Antibiotic resistance: taking the bypass

<< Return to the Archive

Share to: 
Sandra Porter

The wind storms and heavy rains that hit Seattle a few years ago, and flooded the Battery Street tunnel, demonstrated why a bypass mechanism can be a helpful thing - for both bacteria and motorists.

When the weather is nice, I bike to work. But when the weather gets bad, (I consider rain and 69 mph winds to be BAD), I take the easy way out. On the day of the big windstorm, driving home was not so easy. A mudslide covered one of my usual paths, blocked two lanes on a very busy street, and stopped traffic well into the depths of the city. Since we had to get to a soccer tournament game on time, we had only one choice. Find another route! Luckily, an adventure through the unfamiliar territory of Queen Anne Hill led us to our bypass and got the soccer coach to the game with minutes to spare (in case you're wondering, kids' soccer games in Seattle are rarely cancelled on account of rain or windstorms). Bacteria can use alternate pathways, too. In this case, though, the bacteria don't travel along the pathways. These biochemical pathways are traveled by molecules as they encounter different enzymes and undergo chemical modifications. Unfortunately for us, many antibiotics work by blocking bacterial pathways and killing bacteria. If bacteria find a way to bypass a pathway, they will not be killed by the antibiotic.


Click the image to see a larger picture. The pathway shown on the right outlines two biochemical paths that can be used by the gut bacteria, Enterococcus faecium for synthesizing the rigid subtances in bacterial wells (peptidoglycan). On top, is the pathway that's inhibited by pencillin.


When penicillin (shown in blue), or related antibiotics, bind to the enzymes involved in building the cell wall, the binding is irreversible and the enzyme is inactivated. All traffic stops in that biochemical pathway. The irreversible bond between penicillin and PB4 is colored white. Unfortunately, it looks like some bacteria (at least Enterococcus faecium) are able to use a bypass route and escape pencillin's effects. At least, hopefully, even with the bypass mechanism, penicillin probably still slows down bacterial growth. This is a concern because penicillin and other beta-lactam antibiotics are an important tool for treating severe infections, even after 60 years of use.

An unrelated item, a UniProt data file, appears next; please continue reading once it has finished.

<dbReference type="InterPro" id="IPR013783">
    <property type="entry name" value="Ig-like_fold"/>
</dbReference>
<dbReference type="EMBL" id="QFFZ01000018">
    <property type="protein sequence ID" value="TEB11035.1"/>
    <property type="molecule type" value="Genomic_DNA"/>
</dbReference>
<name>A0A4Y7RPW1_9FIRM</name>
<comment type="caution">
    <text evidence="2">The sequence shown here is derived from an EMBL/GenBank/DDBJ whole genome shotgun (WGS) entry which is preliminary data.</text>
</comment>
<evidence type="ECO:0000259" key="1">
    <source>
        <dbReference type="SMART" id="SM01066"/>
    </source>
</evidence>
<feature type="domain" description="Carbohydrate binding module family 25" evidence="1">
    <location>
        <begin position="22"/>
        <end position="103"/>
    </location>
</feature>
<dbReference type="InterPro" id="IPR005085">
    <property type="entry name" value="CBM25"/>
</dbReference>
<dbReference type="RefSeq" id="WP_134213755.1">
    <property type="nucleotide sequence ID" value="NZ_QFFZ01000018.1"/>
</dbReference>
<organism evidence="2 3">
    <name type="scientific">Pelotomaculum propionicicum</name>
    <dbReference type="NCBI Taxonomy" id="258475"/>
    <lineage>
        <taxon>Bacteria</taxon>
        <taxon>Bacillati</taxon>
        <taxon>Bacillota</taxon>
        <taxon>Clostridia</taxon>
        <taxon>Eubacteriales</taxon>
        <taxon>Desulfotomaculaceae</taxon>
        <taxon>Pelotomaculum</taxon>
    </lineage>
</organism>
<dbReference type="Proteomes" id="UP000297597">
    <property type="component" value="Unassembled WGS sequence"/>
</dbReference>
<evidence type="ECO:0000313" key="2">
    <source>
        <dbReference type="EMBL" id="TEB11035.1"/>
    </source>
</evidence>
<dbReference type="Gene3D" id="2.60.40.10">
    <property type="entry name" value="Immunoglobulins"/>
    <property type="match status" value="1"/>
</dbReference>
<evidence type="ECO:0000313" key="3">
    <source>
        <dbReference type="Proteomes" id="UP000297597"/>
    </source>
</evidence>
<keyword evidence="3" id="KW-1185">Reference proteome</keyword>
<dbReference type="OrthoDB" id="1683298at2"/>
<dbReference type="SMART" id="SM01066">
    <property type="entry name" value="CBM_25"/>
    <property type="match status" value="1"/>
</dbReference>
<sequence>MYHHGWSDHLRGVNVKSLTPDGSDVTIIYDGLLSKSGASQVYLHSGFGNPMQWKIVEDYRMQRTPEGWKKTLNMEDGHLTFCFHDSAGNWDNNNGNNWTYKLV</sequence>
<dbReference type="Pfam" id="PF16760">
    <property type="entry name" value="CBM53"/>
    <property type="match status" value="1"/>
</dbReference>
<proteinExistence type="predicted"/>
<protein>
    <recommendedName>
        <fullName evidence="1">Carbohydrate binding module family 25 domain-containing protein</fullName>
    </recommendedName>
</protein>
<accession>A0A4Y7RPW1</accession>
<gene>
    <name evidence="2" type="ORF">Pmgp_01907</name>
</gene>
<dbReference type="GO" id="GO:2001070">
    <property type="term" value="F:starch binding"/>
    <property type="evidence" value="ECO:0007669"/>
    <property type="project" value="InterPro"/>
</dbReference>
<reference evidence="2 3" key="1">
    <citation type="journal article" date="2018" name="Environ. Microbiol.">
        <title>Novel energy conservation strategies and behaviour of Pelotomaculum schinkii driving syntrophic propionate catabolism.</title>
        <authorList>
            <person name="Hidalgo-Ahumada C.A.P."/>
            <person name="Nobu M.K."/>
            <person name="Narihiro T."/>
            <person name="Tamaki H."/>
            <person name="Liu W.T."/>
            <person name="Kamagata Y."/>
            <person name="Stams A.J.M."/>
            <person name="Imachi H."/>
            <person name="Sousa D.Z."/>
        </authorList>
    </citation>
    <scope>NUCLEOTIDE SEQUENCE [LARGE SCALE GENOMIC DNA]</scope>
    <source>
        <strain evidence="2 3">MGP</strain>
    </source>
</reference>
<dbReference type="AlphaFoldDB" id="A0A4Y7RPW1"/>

1. Cremniter J, Mainardi JL, Josseaume N, Quincampoix JC, Dubost L, Hugonnet JE, Marie A, Gutmann L, Rice LB, Arthur M. "Novel mechanism of resistance to glycopeptide antibiotics in Enterococcus faecium." J. Biol. Chem. 2006 Oct 27;281(43):32254-62.
2. Mainardi JL, Legrand R, Arthur M, Schoot B, van Heijenoort J, Gutmann L. " Novel mechanism of beta-lactam resistance due to bypass of DD-transpeptidation in Enterococcus faecium." J. Biol. Chem. 2000 Jun 2;275(22):16490-6.
3. Mainardi JL, Fourgeaud M, Hugonnet JE, Dubost L, Brouard JP, Ouazzani J, Rice LB, Gutmann L, Arthur M. "A novel peptidoglycan cross-linking enzyme for a beta-lactam-resistant transpeptidation pathway." J Biol Chem. 2005 Nov 18;280(46):38146-52.

Other articles in this series:
1. A primer on antibiotic resistance: an introduction to the question of antibiotic resistance.
2. Natural vs. synthetic drugs: what is the difference between an antibiotics and synthetic drugs?
3. How do antibiotics kill bacteria? a general discussion of the pathways where antibiotics can act and one characteristic that helps some bacteria survive.
4. Are antibiotics really only made by bacteria and fungi? It depends on what you'd like to call them.
5. The Five paths to antibiotic resistance: a quick summary

Privacy     |     Using Molecule World Images    |    Contact

2019 Digital World Biology®  ©Digital World Biology LLC. All rights reserved.